2022 Jeep Compass Trailhawk Review: Quick Take
|Output:||177 hp, 172 lb-ft|
|US fuel economy (MPG):||22/30/25|
|CAN fuel economy (L/100KM):||10.8/7.8/9.5|
|Starting Price (USD):||$28,380 (inc. dest.)|
|As-Tested Price (USD):||$44,305 (inc. dest.)|
|Starting Price (CAD):||$32,990 (inc. dest.)|
|As-Tested Price (CAD):||$46,730 (inc. dest.)|
Recently, we held a massive 2022 AutoGuide Compact SUV Comparison test presented by NRS Brakes. We’re now going to take a closer look at one of the more specialized entries in that massive match-up, with our 2022 Jeep Compass Trailhawk review.
Jeep’s Compass is a lesson in peaks and valleys. With a significant facelift for the 2022 model year, the American brand’s second-smallest offering is all over the map. The Trailhawk is the most capable (and most expensive) offering in the family, one that’s capable of pleasing and frustrating in equal measure.Get a Quote on a New Jeep Compass
2022 Jeep Compass Review: What’s new?
Let’s start with the positives. Stellantis models have consistently had some of the best infotainment systems out there, and Uconnect 5 is even better. The 2022 facelift focused on the interior experience, and the new interface is a definite win. With a large, crystal-clear display, the system is as pretty to look at as it is easy to use. This latest software also includes wireless Apple CarPlay and Android Auto. Not only that, Uconnect 5 allows for multiple user profiles, allowing families to save their climate, seat, and media favorites. Speaking of the latter, the Compass’ audio system is seriously powerful.
The rest of the revised Compass interior is a high-quality space. It’s cleanly styled, and Jeep’s move upmarket makes for better material quality now, too. There are a few design flourishes pulled right from the recently redone Grand Cherokee, like the drive mode toggle switch, and that’s no bad thing. There are still some hard plastics, but they’re relegated to lower, out of sight panels.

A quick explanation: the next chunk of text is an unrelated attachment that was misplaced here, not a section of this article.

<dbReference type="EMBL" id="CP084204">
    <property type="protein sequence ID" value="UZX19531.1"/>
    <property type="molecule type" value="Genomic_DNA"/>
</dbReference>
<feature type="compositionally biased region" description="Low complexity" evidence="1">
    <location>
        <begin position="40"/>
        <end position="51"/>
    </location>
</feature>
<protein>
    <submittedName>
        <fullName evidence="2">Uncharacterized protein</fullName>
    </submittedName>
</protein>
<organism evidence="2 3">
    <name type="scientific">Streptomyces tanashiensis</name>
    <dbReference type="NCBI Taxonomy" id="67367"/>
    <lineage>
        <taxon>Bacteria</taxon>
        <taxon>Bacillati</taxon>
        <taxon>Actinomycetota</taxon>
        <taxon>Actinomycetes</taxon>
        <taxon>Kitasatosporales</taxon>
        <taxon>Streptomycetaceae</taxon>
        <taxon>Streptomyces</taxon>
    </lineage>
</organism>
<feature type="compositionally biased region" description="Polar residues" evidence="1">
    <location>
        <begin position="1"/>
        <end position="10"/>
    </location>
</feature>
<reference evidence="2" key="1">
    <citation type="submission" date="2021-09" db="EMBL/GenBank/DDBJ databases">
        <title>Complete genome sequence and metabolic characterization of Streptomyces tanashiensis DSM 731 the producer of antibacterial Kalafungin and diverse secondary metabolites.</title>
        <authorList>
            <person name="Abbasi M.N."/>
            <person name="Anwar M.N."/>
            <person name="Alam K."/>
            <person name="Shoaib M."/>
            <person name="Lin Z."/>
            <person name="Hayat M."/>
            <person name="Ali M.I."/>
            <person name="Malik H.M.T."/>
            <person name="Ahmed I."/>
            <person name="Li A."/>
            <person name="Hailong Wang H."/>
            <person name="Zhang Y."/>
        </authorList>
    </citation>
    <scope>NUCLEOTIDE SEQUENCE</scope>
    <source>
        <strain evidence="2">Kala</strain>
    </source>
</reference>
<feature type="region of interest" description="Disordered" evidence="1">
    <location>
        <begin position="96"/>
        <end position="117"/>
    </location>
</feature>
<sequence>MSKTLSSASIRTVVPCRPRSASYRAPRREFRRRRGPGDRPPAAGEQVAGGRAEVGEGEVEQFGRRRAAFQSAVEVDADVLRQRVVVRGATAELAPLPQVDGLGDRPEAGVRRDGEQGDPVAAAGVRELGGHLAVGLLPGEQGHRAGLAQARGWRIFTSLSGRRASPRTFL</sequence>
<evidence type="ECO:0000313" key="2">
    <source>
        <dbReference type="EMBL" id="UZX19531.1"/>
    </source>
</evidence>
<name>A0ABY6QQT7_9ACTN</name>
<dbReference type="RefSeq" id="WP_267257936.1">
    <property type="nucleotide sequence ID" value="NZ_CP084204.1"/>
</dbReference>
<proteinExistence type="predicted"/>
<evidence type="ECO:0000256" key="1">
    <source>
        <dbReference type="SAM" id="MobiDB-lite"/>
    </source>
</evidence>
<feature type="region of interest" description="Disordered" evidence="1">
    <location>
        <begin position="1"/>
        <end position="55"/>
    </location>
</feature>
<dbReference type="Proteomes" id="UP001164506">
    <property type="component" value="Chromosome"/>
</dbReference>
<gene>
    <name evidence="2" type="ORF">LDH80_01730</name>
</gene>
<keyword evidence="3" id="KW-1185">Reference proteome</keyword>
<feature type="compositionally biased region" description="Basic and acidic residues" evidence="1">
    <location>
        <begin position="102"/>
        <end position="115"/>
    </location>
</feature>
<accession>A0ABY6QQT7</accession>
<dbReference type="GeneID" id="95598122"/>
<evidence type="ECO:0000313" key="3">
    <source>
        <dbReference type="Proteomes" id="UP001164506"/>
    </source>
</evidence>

It’s a nice interior, but there just isn’t that much of it. The Compass exists in a weird mid-segment gap, slightly smaller than most compact SUVs out there. Its on-paper measurements look fine, but getting into the rear seat, it feels cramped and uncomfortable for adults. This is especially true if you try to go three-wide back there, as the curved center cushion feels like a perch.
The short length also gives the Compass a smaller cargo hold. At just 27.2 cubic feet (770 liters) of space, the Jeep’s trunk is a full 25-percent smaller than that of a Honda CR-V.SEE ALSO: 2022 Honda CR-V Touring Review: Quick Take
Solid on-road manners
Despite that small footprint, the Compass is a reasonably comfortable on-road ride, even in Trailhawk trim. It handles bumps well, with the chunky 17-inch tires soaking up the worst of the roughness. Larger bumps do send a thud through the cabin, however, and the soft suspension sees it leaning onto the outer tire at the slightest hint of a corner. More surprising is the Compass’ steering, which has a good amount of weight and resistance, building driver confidence early.